The core tools doing the tree construction – whether they be heuristic or Bayesian – often come from bioinformatics, and their inputs (eg. Nexus files) and outputs (eg. Newick trees without explicit reconstruction) conform to biological, not linguistic standards – or they are ad-hoc written for a specific datasets. However, this situation is changing: In this talk, I will present a collection of tools, most of which are published elsewhere, that together go the full way from linguistic fieldwork via public cross-linguistic linked databases and Bayesian inference tools to plots of phylogenetic trees with ancestral state reconstruction. I will describe both emerging standards in quantitative historical linguistics that make this process easier, and specific challenges that arose in the construction of this tool chain. The talk will conclude with the discussion of some results from the reconstructed word-meaning correspondences in the Lesser Sunda region of Indonesia, and how they feed back into improving our data and understanding of the local language history.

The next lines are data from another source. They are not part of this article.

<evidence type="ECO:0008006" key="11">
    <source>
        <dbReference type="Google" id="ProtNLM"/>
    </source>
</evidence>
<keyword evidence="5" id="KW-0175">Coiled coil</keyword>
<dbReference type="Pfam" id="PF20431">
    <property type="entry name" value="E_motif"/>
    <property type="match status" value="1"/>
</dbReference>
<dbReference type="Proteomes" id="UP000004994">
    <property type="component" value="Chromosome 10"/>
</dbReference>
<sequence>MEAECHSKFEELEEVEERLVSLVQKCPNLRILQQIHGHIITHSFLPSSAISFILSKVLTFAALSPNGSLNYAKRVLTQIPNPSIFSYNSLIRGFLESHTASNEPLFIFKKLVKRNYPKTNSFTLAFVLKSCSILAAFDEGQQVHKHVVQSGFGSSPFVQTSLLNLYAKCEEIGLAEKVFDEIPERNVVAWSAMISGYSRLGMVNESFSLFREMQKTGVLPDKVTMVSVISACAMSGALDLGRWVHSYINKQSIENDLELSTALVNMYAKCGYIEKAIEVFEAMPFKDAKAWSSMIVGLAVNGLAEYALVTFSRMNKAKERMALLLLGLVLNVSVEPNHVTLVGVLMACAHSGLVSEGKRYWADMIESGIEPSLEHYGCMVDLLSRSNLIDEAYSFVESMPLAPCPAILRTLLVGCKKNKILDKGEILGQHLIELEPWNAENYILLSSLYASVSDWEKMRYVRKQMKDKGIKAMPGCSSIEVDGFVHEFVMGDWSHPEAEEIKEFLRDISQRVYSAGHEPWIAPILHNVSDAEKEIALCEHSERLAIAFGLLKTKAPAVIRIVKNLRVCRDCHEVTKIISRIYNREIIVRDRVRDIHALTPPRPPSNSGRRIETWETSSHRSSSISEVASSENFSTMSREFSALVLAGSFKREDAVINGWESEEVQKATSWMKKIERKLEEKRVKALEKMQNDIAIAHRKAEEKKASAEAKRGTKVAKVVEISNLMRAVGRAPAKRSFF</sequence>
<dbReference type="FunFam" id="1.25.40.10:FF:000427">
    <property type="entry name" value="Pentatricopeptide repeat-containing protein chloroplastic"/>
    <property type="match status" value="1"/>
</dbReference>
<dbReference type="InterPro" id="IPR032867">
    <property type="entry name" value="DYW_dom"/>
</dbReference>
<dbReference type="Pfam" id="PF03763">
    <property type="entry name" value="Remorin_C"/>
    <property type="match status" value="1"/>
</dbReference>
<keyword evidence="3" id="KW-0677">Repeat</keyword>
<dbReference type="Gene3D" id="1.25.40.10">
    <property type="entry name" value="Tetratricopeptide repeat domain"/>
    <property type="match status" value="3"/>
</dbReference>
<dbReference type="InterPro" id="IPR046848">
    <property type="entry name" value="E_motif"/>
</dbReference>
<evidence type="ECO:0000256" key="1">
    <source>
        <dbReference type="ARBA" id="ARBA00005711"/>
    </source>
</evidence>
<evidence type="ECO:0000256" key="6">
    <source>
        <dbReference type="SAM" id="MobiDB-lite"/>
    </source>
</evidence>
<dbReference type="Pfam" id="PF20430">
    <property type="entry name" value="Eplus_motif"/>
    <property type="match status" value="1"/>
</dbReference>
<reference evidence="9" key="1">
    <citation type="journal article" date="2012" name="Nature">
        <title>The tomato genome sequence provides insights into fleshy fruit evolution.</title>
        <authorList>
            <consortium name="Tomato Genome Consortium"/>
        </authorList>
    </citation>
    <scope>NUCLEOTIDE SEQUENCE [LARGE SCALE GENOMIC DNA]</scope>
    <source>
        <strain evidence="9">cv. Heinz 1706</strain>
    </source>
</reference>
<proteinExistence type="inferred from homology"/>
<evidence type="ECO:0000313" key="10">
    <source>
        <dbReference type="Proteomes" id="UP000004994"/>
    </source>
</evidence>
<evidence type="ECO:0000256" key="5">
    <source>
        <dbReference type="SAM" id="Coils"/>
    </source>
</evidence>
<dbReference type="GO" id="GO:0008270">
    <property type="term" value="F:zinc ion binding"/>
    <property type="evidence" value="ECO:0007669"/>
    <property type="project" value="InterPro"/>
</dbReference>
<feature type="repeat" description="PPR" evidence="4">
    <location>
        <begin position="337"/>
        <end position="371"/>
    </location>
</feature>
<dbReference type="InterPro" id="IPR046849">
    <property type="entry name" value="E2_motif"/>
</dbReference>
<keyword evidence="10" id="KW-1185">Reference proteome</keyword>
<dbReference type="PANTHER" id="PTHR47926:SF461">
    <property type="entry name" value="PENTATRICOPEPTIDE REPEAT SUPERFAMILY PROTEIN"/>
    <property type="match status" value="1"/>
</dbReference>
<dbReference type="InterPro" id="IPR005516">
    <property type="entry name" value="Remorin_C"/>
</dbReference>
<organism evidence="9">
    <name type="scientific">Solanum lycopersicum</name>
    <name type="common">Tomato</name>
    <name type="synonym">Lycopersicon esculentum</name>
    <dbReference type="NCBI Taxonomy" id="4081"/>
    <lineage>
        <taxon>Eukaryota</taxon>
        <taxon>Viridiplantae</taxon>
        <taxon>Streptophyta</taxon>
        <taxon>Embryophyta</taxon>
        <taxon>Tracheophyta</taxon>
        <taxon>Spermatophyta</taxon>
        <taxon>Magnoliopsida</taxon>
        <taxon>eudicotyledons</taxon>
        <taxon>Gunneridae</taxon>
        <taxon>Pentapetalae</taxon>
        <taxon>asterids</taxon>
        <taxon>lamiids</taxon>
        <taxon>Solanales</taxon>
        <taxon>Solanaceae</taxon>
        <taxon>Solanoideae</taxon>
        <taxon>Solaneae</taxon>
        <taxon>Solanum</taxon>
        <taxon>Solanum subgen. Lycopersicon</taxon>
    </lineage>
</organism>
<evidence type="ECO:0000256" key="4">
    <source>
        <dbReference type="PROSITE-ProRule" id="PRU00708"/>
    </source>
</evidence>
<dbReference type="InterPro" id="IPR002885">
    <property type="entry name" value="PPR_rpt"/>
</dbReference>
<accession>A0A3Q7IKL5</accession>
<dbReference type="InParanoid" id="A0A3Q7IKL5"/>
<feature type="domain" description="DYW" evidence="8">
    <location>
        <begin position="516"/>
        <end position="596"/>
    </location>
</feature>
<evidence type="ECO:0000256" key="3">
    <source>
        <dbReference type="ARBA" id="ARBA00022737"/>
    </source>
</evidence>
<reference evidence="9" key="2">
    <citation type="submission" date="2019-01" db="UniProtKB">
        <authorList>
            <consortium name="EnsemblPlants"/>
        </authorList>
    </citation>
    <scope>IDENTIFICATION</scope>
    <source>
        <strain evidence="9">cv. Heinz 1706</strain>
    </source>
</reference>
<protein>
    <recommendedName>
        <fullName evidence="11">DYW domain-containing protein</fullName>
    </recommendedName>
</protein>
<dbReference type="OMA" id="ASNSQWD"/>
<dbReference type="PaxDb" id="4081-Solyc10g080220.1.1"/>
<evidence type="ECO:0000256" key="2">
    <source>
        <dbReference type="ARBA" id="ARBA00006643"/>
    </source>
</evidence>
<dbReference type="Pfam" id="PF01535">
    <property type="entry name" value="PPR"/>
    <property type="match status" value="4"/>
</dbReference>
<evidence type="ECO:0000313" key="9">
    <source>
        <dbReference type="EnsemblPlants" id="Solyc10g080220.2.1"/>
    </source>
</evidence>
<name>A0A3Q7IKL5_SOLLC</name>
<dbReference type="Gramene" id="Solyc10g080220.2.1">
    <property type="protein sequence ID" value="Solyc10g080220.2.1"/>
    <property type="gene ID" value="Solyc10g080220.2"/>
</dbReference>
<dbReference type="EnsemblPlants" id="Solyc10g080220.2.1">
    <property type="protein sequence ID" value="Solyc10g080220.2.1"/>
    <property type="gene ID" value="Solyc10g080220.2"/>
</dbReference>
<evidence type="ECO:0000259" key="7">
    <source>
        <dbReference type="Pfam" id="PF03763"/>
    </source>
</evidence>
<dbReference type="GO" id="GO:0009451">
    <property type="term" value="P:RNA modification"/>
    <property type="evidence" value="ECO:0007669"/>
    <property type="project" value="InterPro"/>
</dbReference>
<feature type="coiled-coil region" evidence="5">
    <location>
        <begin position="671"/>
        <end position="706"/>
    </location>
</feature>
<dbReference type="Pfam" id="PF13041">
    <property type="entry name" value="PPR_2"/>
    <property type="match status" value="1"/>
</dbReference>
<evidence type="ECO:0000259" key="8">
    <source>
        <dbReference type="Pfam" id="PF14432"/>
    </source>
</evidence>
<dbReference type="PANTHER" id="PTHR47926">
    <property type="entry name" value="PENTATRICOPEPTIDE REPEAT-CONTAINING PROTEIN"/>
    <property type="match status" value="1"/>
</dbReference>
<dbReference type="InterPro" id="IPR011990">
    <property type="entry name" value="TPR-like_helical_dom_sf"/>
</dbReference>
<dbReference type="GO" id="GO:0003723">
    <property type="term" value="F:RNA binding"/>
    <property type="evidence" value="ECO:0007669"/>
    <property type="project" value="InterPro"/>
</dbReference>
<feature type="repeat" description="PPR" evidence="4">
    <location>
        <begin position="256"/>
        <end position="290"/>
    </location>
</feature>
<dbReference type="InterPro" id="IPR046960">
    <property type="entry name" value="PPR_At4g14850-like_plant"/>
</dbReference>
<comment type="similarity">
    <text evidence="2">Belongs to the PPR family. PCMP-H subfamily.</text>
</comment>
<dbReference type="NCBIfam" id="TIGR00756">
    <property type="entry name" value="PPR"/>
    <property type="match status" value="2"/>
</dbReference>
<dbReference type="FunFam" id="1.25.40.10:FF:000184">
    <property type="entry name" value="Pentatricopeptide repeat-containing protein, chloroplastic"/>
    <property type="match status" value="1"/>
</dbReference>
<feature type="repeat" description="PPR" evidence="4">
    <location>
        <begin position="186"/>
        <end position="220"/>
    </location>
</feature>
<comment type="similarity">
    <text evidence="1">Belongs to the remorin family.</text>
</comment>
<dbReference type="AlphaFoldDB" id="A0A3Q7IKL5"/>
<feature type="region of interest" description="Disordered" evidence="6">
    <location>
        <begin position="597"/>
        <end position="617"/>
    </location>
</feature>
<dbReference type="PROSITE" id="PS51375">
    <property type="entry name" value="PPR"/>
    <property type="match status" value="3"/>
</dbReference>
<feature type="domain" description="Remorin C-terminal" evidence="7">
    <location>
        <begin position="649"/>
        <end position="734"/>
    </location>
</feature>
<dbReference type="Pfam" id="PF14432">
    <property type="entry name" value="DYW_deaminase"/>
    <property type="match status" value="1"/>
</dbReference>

Sadly the workshop is over, and we are preparing to return to sunny Oxford! We enjoyed two final talks today, which we summarise below. We have also written up summaries of Tuesday’s talks, and Wednesday’s talks.
Causal inference of evolutionary networks – Johannes Dellert, University of Tübingen